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  • Phil W. Hudson via Atlanta Business Chronicle

Sprawl pushes Georgia’s horse industry to new locations

When Roger Brown bought what is now one of Alpharetta’s oldest horse farms nearly 50 years ago, Atlanta wasn’t connected to the northern part of Fulton County by Georgia 400.

Today, Alpharetta has more than 65,000 residents and sees its population soar to more than 100,000 each workday as it is home to about 600 technology companies. It houses more than a quarter of the metro area’s top 25 technology employers.

Before Alpharetta became known as the “Technology City of the South,” it was known by many as Georgia’s horse capital.

“The horse people from all over the country knew Alpharetta because of horses,” said Brown, who has earned a living for the past five decades training and breeding horses, giving riding lessons, plus producing and judging horse shows. “It put Alpharetta on the map as Georgia’s horse capital.”

Georgia’s equine industry is anything but a pony show — it has a $2.5 billion annual impact on the state’s economy, according to the Georgia Agricultural Commodity Commission for Equine.

Further, horses are the No. 9 commodity in the state with a value of more than $333 million, or about $279.8 million more than those famous Georgia peaches. That’s according to the 2014 Farm Gate Value Reports from The University of Georgia, which calculates net value of a product after it leaves a farm minus marketing and/or delivery costs.

More than 173,000 Georgia households own horses, which contributes $868.7 million to the state’s economy, according to a study by The University of Georgia Center for Agribusiness and Economic Development.

While more than $750 million is generated from the breeding and care of the 74,000 horses in Georgia today, the state’s equine industry has two tales to tell — one of recreational horse owners and another of serious breeders and competitors. And the urban sprawl from Atlanta is causing new problems for many of the latter, like Brown.

“Property taxes are astronomical and we have a lot of problems with fireworks scaring the horses so lots of people are moving to areas like Conyers,” Brown said.

Though Georgia isn’t one of the leading horse producing states in pure volume, the quality of Georgia’s horses, horse trainers and horse facilities are among the best in the country. And that reputation, coupled with the fact that horse farm owners close to Atlanta are looking for new places to show their horses, has and is boding well for parks like Alpharetta’s Wills Park Equestrian Center and Conyers’ Georgia International Horse Park.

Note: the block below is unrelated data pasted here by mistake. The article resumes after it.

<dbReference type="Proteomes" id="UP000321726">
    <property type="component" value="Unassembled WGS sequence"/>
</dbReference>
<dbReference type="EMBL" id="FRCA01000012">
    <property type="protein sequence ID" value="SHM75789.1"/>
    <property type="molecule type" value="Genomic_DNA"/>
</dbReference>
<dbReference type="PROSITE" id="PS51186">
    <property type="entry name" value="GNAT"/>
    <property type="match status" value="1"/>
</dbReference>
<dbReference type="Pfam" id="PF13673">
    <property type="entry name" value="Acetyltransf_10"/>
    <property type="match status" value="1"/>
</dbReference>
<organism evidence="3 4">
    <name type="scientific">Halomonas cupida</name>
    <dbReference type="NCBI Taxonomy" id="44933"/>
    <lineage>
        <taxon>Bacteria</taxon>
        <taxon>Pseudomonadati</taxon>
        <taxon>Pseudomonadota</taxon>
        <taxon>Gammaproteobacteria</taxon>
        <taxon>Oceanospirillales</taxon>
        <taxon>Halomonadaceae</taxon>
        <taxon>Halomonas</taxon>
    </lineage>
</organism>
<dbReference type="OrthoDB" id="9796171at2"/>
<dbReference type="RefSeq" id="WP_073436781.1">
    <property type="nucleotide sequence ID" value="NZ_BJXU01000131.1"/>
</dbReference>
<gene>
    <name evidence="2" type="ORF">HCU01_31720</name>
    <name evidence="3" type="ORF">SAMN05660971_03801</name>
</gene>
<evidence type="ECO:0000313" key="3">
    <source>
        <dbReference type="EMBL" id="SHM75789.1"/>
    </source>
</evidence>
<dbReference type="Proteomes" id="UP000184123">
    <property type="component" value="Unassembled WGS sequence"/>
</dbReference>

Jennifer Bexley is in her 13th year as director of the 1,400-acre Georgia International Horse Park, the setting for all equestrian events at the 1996 Centennial Olympic Games.

Bexley, who grew up on an Arabian horse farm in Conyers, said that since 2008, the park has been booked consistently during horse show season.

“There are more horses at our shows [than there were before 2008],” Bexley said. “We usually have about 60-65 equestrian events a year and that’s been pretty consistent for the last few years.”

Bexley noted the park, which can simultaneously hold multiple shows and events, recently hosted a two-week hunter-jumper show that brings people from all over the Southeast. It also hosted a regional dressage championship that attracts people from all over the region.

“Even some of our mid-size shows have grown from being local to having people coming from farther distances,” she said. While setbacks are pushing some horse farm owners out of Alpharetta and Milton, opportunities are driving some of the others to look for greener pastures elsewhere.

“Because of rising land costs north of Atlanta, many of the horse farms that used to exist are being purchased by developers and being developed out for purposes other than equine activities,” said Georgia Horse Council President Christopher Chapman, an attorney at Smith, Welch, Webb and White.

One recent example is the nearly 50-acre former equestrian estate in Milton, Ga., Bethany’s Rest, half of which was sold and converted into a women’s retreat while the other half was sold and converted into a residential neighborhood.

But Chapman said there is a “significant” trend toward the purchase of land for the revitalization of horse farms in the area between Covington and Augusta.

And it’s not all about the horse farm. There has been a recent push from the Georgia Horse Racing Coalition to bring horse racing to Georgia. The coalition says racing could bring 5,000 jobs and a $500 million economic impact.

“Georgia is a significant player in the equine industry but because Florida is friendlier towards the tracks, a lot of the horse owners will have a farm in Kentucky and a farm to winter their horses in north Florida,” he said. “Part of the thinking of bringing a track to Georgia was it would signal to the horse owners we are into supporting the industry, which could lead to the development of more horse racing farms...”

That’s in addition to a track and the other economic drivers it would bring, he said.

“Too many horse owners are coming through Georgia with their horses, when they could be coming to Georgia with their horses.”

Phil W. Hudson is a music, sports and finance reporter. Read more by him at Atlanta Business Chronicle. Click here to follow him on Twitter.

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